In 1990, the INS expanded the Family Fairness policy dramatically, to provide what it called “extended voluntary departure” for all of the spouses and minor children of the individuals who had been granted new status under IRCA, as long as they were residing in the U.S. prior to IRCA, had not been convicted of a felony or three misdemeanors, and had not assisted in persecution.  The INS Commissioner explained that “we can enforce the law humanely,” and that “[t]o split families encourages further violations of the law as they reunite.”  As Justice Sotomayor stressed at oral argument, this 1990 initiative had the potential to prevent deportation of, and to grant work authorization to, as many as 1.5 million people—approximately forty percent of the undocumented population at the time.  And again, critically, this was despite the fact that the statute did not specifically identify the individuals in question as eligible for work authorization (nor specifically authorize the agency to defer their deportation).

Texas and the House strove to distinguish the 1990 Family Fairness initiative from DAPA on two grounds.  But neither is persuasive.

First, the Texas SG argued to the Court that “the Family Fairness Program . . . was done pursuant to statutory authority:  It was a voluntary departure program; it was not an extra-statutory deferred action program.”  Likewise, counsel for the House told the Court that Family Fairness was done pursuant to “statutory authority” in that “there was a statute on the books at the time that permitted extended voluntary departure.” 

This is mistaken—or, at a minimum, it is misleading, because the statutory authority for granting relief from deportation and work authorization to the aliens covered by the 1990 Family Fairness program was exactly the same as the statutory authority for DAPA and its attendant work authorization.  

For starters, in 1990 there was not a specific “statute on the books” that permitted the Secretary to grant “extended voluntary departure” (EVD)—a form of removal forbearance, like deferred action—to the Family Fairness aliens . . . or to any other aliens, for that matter.  EVD authority, like deferred action authority, was expressly predicated upon the Secretary’s general immigration authority under 8 U.S.C. 1103(a).  See 43 Fed. Reg. 29,526, 29,528 (July 10, 1978).  As Judge Mikva explained:  “The Attorney General enjoys broad latitude in enforcing the immigration laws.  See 8 U.S.C. § 1103(a) (authorizing Attorney General to establish such regulations and perform such other acts as he deems necessary to carry out his authority).  The decision to grant or to withhold EVD falls within this broad mandate.”  Hotel & Rest. Emps. Union, Local 25 v. Smith, 846 F.2d 1499, 1510 (D.C. Cir. 1988) (en banc) (opinion of Mikva, J.) (emphasis added).[3]  So, too, does the Secretary’s decision to grant deferred action, including under the DAPA policy.  (Indeed, today the Secretary also has an additional and more specific authority that was not present in the law of 1990:  In 2002 Congress conferred upon him the express responsibility to “establish national immigration enforcement policies and priorities.”  6 U.S.C. 202(5).)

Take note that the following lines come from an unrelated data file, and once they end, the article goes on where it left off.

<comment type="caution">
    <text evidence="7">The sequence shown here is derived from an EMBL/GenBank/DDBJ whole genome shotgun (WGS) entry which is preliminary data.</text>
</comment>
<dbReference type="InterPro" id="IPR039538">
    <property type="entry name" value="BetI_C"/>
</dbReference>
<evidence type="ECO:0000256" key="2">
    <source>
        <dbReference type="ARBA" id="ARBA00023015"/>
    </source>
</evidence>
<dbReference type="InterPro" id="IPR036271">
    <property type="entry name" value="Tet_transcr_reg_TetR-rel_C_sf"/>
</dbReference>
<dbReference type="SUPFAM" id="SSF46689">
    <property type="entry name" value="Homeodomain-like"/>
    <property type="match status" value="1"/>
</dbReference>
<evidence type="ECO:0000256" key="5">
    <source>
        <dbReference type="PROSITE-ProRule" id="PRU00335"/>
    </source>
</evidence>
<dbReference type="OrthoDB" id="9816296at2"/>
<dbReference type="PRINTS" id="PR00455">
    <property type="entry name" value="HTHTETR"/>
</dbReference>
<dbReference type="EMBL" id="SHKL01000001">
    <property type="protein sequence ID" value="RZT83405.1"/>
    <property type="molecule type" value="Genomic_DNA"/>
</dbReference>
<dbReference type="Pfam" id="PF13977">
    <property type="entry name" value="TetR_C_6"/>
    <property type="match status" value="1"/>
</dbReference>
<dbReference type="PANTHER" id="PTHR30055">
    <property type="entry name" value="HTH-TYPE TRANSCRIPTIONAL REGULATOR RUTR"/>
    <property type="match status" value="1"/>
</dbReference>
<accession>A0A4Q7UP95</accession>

More to the point, regardless of whether the forbearance from deportation under the 1990 Family Fairness policy was authorized by a specific statute or by the general section 1103(a) authority, there was no specific statutory authority for work authorization for the Family Fairness aliens—or for any other aliens afforded EVD.  Therefore, on Texas’s reading of the work authorization provision of IRCA, the INS acted unlawfully in authorizing those Family Fairness aliens to work.

Second, Texas and its amici have invoked a "bridge to lawful status" argument for distinguishing Family Fairness from DAPA.  Counsel for the House, for example, argued to the Court that neither Family Fairness nor any other “past deferred action program” was “for a category of individuals that had no path to lawful status.”  (The transcript reads "no path to loss of status," but I heard Erin Murphy to say "lawful status," which makes more sense.)  This picks up on an argument in the House’s brief, which says that “[t]he 'Family Fairness' program applied only to individuals who were on track to receive a visa.”  To similar effect, the Cato Institute amicus brief argues that whereas the aliens who were granted legal status under IRCA could petition for the admission of their “Family Fairness” spouses and children “‘through the already existing immigration system’” (quoting Adam Cox & Cristina Rodríguez, 125 Yale L.J. at 121 n.39), “there is no ancillary statutory relief awaiting beneficiaries of DAPA after the three-year grant of deferred action.”  In its brief, Texas, too, appears to concede that the Secretary has in the past granted work authorization to aliens who had an ill-defined "bridge to lawful status"; therefore the State is compelled to offer a qualification to its general rule:  The Secretary's authority to grant work authorization to aliens granted deferred action, writes Texas, "is limited to statutorily-identified classes of deferred-action recipients—or, at most, uses of deferred action that bridge lawful status."